The relativists defense here is something like Ned is a "victim" of his time, when misogyny woven into the fabric of society. This defense is totally inadequate to me. This kind of reasoning basically silences minority voices, usually the victims themselves and also the conscientious few who speak out in moral outrage. Let's take the Civil Rights Movements in the U.S. I have family aging family members who hold very racist ideas because they were born in a time when those ideas were commonplace and accepted. Is that a valid excuse? No. Because then I'm essentially saying "everyone thought that way" when in reality everyone did not. It's like ignoring all the people who marched and protested and did freedom rides in opposition to an unjust system (and lest we forget a lot of those people died because of these efforts). You're whitewashing them from history like they didn't exist. The same could be said for the abolitionists before the Civil War.
Take it back to Westeros and gender norms. There are people like Arya and Brienne who do not live up to the expectations society places on them. Brienne in particular feels the full brunt of the society's misogyny and but still perseveres. She's an awesome character. I love her. But to forgive the Ned Starks and Robert Baratheons et al. for dishing out the abuse she receives because that's the cultural norm? Absolutely unforgivable. Because there are people who don't subscribe to these fucked up norms. Her name is Brienne.
Easy tiger! By this rationale, every character is 'absolutely unforgivable' when you apply your modern morality. Nearly everyone subscribes to gender roles in general. You mention Arya and Brienne, what's interesting about them is that they aren't feminists pushing for or even espousing a belief in different gender roles, all they do is refuse themselves to do what is expected of them. They don't say 'this is wrong, girls shouldn't be made to act this way.' they are perfectly accepting of everyone else continuing on as before, only that they won't abide by those same conventions. The actual only example in westeros would be in dorne where gender roles are truly different and one could argue much closer to a modern day view. There is no feminist movement afoot in Westeros that supports your analogy to the civil rights movement that your relatives lived through.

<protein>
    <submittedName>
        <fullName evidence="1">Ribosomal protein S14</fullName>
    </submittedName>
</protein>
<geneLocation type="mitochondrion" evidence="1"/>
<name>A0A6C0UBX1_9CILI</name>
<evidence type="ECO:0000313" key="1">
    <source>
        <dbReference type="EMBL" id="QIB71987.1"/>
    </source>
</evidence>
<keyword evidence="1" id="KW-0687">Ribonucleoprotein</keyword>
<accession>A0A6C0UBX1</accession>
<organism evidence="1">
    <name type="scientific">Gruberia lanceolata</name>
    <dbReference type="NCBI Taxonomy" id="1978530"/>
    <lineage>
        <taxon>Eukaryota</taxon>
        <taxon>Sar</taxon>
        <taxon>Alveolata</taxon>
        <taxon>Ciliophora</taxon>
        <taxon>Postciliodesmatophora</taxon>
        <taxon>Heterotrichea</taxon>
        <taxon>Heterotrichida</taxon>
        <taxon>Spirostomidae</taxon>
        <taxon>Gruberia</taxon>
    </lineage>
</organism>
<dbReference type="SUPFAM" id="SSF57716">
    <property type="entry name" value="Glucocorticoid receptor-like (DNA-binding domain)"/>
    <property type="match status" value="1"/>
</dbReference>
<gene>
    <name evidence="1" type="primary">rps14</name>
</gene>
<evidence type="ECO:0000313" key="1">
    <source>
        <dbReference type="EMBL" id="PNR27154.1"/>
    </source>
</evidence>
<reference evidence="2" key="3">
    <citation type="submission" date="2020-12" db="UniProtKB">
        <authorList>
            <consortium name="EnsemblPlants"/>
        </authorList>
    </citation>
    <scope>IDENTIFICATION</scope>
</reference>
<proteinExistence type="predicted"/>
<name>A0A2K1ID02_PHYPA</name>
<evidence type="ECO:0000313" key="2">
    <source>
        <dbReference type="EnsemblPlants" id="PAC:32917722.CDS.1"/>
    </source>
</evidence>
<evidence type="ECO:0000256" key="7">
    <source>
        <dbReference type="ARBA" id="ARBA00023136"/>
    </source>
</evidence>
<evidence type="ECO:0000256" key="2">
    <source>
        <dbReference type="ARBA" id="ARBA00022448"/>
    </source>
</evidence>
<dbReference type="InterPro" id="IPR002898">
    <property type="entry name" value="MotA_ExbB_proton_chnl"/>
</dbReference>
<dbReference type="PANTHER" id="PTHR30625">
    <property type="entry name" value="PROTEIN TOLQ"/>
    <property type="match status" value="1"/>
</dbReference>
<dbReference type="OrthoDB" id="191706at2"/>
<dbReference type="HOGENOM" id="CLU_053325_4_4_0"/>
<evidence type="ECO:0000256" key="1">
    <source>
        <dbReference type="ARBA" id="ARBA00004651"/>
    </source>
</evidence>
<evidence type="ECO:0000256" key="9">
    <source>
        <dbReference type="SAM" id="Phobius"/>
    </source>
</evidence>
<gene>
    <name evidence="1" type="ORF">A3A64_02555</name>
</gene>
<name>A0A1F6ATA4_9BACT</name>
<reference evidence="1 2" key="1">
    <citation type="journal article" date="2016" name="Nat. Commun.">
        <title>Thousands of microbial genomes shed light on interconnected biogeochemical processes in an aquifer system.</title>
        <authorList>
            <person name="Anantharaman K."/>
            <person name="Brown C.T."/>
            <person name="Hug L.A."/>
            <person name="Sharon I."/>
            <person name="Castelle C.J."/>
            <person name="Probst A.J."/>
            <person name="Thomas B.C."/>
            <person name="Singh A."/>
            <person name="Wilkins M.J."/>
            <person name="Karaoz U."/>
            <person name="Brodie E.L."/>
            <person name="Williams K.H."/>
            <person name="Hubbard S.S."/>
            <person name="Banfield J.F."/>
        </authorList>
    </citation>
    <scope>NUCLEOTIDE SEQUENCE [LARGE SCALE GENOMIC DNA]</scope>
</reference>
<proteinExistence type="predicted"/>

Isn't this exactly the same as saying that every single human being who believed that the world was flat was an absolute fool to think so, because it turns out it aint? That the second one person said, 'hey wait a second, i'm not so sure' that absent immediate adoption of that viewpoint, they should be viewed in hindsight as morons?
Look at how every single character accepts a class structure of lords and monarchs with absolute power over the common man. Isn't this 'absolutely unforgivable' when looked at through a 21st century prism where individual rights are promoted and protected? Dany, your champion of feminist might, is an interesting character in this instance, as she may not be forcing anyone to follow or be subservient to her, but were the society different, the people would not be doing so. It is a society of kings or queens and their subjects, what the little people know how to do is to follow so that is what they do. Every one of them that does so is accepting the same social structure that we in the modern day find reprehensible.